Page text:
HomeOpinion & AnalysisMudzi murder spells doom for peaceful polls

Mudzi murder spells doom for peaceful polls

Magura’s gruesome murder, is one of many political killings seen recently, joining those of Tonderai Ndira, Beta Chokururama and many others who were murdered in cold blood. The stoning to death of Magura and other such killings have become part and parcel of the political DNA of Zimbabwean politics. It is a sure sign for doom as the country gears up for possibly two competitive public political processes within the next 12 months — the constitutional referendum and general election.

Death in any situation is a disturbing prospect, but murder for purposes of political gain is disquieting, especially when nothing is then done about it. What is even more disquieting is the tendency by Zimbabweans to sit idly by and watch as situations spiral out of control. The guiltiest party in this exercise of inaction is largely the police and prosecution services which make them complicit in politically-motivated violence.

What is even more worrying in the case of Zimbabwe’s police and prosecuting authorities is that the consent and sponsorship of politically-motivated violence and extra-judicial killings is sometimes not even silent. On numerous occasions, top officials from the police force and the Attorney General’s office have openly spoken in support of it. This shocking unprofessional conduct is not only well-documented in the public sphere but is also drilled into police recruits and professionals serving in the AG’s office. This explains why the police allegedly watched idly as Magura was being brutally murdered.

The generality of Zimbabweans are also to blame for what happens. When signs of things going bizarre start showing, the tendency among Zimbabweans to retreat into their cocoons and wait for the situation to deteriorate before they think about preventative action. Some escape to safer havens  created by the proactive actions of citizens of those countries.


This attitude is in stark contrast to situations elsewhere. For instance, the self-immolation of Mohamed Bouazizi in Tunisia in January of 2011, which was blamed on the Tunisian authorities because of the reasons he burnt himself for, sparked a public response that eventually toppled a brutal 29-year-old regime. In stating the above, we are not calling for self-immolation or even for the toppling of the Zimbabwean regime, in spite of its transgression — all we are simply doing is drawing attention to the fact that our dereliction of responsibility as citizens in terms of forcing our authorities to act when action is demanded, may just be pushing us towards a deeper hole of political violence, than we are already in.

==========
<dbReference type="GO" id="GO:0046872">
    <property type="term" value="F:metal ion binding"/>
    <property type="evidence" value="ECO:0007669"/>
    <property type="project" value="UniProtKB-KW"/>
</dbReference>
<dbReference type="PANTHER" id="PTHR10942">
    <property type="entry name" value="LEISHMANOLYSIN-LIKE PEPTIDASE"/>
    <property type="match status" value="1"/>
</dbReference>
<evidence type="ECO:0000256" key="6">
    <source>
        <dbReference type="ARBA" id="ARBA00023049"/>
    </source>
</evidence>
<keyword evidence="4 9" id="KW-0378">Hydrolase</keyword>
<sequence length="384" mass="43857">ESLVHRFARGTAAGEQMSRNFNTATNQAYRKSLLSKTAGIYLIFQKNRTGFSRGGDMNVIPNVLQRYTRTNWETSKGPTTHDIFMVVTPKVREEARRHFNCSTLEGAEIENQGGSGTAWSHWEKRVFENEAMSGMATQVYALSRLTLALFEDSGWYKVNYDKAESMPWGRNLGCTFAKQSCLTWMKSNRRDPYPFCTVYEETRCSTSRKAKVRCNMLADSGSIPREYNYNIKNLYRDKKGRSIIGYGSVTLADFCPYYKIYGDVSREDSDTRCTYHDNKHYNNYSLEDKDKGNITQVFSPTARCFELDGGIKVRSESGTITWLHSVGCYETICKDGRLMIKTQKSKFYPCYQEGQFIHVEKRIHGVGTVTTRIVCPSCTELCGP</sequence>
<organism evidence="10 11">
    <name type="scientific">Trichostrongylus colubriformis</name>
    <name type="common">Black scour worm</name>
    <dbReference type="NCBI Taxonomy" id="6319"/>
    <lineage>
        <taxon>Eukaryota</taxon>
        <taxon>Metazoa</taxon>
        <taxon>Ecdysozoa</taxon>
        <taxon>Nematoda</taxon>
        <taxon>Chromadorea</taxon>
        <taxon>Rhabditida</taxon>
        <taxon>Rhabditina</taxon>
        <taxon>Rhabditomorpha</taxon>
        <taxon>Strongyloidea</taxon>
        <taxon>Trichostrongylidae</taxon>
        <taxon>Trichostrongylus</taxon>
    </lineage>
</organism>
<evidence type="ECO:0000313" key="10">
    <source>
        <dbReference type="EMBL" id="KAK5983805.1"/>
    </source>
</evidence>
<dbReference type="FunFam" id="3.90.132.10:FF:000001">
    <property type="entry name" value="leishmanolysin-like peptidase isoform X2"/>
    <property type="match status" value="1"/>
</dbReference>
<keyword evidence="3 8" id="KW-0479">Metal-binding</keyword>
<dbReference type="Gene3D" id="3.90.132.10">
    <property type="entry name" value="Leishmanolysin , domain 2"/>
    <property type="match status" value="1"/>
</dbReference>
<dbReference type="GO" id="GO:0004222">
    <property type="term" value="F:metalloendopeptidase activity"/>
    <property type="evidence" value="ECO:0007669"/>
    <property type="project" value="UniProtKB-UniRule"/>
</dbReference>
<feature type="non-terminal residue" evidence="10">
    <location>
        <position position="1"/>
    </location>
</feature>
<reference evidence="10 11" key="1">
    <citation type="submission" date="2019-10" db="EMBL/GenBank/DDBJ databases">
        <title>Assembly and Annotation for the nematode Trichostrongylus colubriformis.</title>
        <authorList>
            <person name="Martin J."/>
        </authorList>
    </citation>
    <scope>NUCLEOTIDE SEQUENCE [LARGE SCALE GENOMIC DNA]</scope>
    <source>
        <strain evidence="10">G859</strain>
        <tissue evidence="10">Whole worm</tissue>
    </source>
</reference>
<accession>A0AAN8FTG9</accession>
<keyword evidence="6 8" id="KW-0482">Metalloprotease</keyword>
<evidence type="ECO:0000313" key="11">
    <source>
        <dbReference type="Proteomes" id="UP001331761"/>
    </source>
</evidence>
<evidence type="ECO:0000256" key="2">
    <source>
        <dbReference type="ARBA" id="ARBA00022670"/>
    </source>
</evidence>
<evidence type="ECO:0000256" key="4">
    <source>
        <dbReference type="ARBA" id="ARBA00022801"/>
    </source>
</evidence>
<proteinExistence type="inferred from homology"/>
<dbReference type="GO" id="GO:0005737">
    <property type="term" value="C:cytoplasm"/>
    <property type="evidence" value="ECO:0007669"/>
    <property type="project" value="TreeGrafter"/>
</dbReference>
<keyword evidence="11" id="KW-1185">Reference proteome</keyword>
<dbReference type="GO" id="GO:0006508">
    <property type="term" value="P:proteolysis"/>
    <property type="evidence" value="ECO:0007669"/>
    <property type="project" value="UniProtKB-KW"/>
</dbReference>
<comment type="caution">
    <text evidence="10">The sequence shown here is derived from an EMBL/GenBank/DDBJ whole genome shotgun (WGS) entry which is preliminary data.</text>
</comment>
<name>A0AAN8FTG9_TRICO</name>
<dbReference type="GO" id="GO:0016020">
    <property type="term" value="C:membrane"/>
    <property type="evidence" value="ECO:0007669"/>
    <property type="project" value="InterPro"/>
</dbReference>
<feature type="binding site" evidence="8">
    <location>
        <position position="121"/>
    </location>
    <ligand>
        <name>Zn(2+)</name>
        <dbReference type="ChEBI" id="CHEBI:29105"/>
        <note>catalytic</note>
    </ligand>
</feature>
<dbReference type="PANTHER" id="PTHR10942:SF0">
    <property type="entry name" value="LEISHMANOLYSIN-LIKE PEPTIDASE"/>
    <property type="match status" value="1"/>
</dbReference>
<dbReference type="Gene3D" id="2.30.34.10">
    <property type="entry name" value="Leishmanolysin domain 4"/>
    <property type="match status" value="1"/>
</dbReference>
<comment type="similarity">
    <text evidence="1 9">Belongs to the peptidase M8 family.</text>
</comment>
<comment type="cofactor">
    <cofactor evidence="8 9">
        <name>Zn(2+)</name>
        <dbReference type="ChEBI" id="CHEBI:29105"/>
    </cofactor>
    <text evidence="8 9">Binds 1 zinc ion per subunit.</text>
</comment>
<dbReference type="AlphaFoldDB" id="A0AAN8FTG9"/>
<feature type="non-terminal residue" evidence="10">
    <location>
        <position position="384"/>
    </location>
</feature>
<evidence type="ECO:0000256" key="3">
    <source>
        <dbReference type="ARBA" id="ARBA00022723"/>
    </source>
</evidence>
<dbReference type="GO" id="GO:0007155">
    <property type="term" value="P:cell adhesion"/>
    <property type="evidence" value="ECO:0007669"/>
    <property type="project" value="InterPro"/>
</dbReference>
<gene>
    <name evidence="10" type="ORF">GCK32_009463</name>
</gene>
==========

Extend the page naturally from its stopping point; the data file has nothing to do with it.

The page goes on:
The tell-tale signs of the country sliding back into a violent epoch have never left us, and are already starting to indicate catastrophe as we head for elections. This is especially so if the elections are held, as Zanu PF would want, in the absence of meaningful democratic and electoral reforms.

The GNU still has the opportunity to save the country from doom by holistically dealing with the issue of violence and starting to take corrective action instead of paying lip-service to a scourge that continues to affect Zimbabweans from all walks of life. Convening conferences where leaders pledge peace with one lip while the other lip is preaching violence will not address the issue of violence.

The key drivers of violence in Zimbabwe are impunity and selective application of the law. Our society and the legal system have adequate measures that can deter perpetrators of political violence. The challenge is that Police Commissioner General Augustine Chihuri is presiding over a police force that oftentimes ignores its duty or carries it out selectively. The other challenge is Attorney General Johannes Tomana, who presides over a prosecution service that applies the law in a typical Orwellian style, where some animals are more equal than others and therefore immune to prosecution.

The failure to arrest and prosecute  is now putting the country to shame through having other jurisdictions like South Africa being compelled by their own justice systems to investigate the political violence that occurred in Zimbabwe in 2008. That precedent of inaction on political violence is certainly going to give impetus to more violence since it has become apparent that one can get away with crime depending on one’s political disposition.



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